Abstract WP34: Factors Associated with Reduced use of Stroke MRI: an Analysis of Practice Patterns
Background: Guidelines support the use of Magnetic Resonance Imaging (MRI) in the evaluation of acute stroke, however the perceived value of MRI information to providers in different clinical scenarios is not known. We aimed to identify patient characteristics associated with lower MRI use as means of identifying possible clinical scenarios where providers may perceive MRI to be less valuable.
Methods: Stroke hospitalizations (principal ICD-9-CM 433.x1, 434.x1, 436) were identified from the State Inpatient Databases (SID) from 2003-2009 for 12 states. MRI utilization was identified using revenue codes and ICD-9 procedure codes. Patient characteristics were abstracted from the hospitalization record. Multi-level logistic regression with a random hospital-level intercept was used to estimate the association between patient characteristics (demographics, vascular risk factors, stroke mimics, comorbidities, regional socioeconomic status) and MRI. Effect sizes were estimated using posterior probabilities with all covariates held at their means. Sensitivity analyses accounting for the distribution of MRI contraindications were performed.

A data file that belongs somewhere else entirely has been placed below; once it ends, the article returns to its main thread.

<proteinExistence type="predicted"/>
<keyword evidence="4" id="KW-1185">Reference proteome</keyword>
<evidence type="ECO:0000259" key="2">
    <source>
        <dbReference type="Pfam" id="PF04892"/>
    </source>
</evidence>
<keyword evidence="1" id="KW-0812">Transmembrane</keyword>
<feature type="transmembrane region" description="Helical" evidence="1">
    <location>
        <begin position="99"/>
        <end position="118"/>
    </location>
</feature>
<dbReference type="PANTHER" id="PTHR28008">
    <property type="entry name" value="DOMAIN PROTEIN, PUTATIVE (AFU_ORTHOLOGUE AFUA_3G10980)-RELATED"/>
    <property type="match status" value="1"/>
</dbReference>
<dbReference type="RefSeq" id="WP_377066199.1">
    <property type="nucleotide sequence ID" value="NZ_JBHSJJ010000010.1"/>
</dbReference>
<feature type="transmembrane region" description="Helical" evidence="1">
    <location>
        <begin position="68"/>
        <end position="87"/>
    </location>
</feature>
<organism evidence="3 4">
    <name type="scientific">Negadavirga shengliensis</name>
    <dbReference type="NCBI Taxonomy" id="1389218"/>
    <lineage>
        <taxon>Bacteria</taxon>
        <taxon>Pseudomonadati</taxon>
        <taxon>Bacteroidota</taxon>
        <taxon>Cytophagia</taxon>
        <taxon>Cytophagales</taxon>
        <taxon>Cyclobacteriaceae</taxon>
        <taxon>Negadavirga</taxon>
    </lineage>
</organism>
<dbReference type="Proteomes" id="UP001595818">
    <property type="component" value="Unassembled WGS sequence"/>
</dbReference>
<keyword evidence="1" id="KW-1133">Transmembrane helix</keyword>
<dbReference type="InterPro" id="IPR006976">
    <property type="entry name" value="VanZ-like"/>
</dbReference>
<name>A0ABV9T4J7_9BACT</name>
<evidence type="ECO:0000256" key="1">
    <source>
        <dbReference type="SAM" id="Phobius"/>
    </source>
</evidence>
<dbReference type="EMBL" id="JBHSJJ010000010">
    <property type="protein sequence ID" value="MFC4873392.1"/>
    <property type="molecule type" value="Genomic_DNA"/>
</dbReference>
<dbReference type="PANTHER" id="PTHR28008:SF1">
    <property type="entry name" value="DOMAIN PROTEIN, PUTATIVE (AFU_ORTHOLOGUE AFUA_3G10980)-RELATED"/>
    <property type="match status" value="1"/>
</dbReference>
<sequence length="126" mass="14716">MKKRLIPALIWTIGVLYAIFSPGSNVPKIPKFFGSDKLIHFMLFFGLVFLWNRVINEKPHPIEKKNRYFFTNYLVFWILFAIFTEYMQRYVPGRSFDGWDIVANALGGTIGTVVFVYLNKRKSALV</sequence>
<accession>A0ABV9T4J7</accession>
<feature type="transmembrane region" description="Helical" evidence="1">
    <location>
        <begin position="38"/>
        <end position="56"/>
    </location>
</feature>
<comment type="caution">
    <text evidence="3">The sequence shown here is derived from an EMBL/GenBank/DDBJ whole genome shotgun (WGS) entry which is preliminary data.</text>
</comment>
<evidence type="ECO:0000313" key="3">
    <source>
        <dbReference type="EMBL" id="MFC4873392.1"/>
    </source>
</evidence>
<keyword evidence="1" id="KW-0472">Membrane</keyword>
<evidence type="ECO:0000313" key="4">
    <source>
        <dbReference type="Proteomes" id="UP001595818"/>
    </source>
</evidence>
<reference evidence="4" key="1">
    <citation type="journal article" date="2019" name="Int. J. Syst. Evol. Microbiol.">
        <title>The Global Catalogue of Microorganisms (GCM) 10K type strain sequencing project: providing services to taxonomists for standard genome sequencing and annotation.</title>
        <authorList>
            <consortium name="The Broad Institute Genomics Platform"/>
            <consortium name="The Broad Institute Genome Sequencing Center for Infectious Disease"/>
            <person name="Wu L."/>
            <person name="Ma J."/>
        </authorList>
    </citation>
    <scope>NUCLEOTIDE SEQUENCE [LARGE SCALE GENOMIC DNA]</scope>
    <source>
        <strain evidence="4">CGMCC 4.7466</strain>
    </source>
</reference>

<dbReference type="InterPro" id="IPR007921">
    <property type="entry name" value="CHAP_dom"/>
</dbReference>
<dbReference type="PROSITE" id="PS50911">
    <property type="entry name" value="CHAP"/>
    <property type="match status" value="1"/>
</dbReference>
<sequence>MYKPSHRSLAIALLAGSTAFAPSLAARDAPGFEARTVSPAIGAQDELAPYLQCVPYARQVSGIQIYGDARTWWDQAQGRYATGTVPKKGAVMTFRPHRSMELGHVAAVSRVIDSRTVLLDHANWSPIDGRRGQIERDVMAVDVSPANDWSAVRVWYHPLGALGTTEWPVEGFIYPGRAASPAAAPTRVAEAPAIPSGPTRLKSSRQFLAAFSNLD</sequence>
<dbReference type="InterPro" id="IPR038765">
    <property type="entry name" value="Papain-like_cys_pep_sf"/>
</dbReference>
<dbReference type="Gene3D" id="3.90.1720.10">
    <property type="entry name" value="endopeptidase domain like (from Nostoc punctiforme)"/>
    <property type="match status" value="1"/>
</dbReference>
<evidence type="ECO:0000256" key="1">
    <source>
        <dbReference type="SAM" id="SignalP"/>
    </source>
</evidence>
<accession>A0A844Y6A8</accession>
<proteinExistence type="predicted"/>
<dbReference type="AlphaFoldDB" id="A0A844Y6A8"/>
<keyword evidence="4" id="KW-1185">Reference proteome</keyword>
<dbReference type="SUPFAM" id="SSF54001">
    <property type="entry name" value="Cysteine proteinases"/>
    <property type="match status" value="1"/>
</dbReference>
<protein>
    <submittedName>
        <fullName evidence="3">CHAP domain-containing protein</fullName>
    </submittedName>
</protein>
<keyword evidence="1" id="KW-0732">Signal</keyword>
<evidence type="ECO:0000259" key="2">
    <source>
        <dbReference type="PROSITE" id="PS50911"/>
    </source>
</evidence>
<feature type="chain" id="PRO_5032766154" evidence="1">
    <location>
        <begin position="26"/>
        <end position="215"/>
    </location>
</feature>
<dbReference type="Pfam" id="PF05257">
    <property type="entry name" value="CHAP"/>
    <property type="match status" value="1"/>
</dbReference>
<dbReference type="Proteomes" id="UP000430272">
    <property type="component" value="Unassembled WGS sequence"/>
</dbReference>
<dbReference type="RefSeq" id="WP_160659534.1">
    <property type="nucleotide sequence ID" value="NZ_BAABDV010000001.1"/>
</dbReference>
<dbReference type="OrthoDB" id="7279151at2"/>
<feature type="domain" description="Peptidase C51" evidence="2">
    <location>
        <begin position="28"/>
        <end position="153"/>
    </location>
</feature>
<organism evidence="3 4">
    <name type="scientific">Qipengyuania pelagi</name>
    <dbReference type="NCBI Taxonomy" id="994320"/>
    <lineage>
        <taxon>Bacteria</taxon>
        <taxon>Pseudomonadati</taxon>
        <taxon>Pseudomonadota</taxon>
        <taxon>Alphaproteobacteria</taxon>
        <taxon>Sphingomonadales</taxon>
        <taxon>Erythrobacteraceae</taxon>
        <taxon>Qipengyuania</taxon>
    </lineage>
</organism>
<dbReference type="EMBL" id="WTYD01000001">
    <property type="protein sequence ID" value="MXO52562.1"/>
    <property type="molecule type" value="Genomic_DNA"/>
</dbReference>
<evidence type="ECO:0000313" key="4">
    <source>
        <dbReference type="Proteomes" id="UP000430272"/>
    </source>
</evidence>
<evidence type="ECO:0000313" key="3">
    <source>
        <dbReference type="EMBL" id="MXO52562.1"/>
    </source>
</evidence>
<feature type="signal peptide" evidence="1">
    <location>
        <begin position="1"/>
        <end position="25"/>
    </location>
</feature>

Results: 670,309 hospitalizations were included in our sample; 51% of the population received MRI. From the model (area under ROC 0.82), age and potential cardioembolic source (atrial fibrillation, congestive heart failure, myocardial infarction) were associated with a lower probability of MRI utilization (table). The predicted probability of MRI in a 50 year old was 63.7% (95% CI 61.5%-65.9%) compared to 41.6% (39.4%-43.9%) in an 80 year-old. In sensitivity analysis, the association between cardioembolic sources and lower MRI use remained significant after accounting for extreme assumptions about the distribution of MRI contraindications.
Conclusions: In routine care, MRI may have less perceived value by providers in stroke patients who are older and have a potential cardioembolic source.
- © 2012 by American Heart Association, Inc.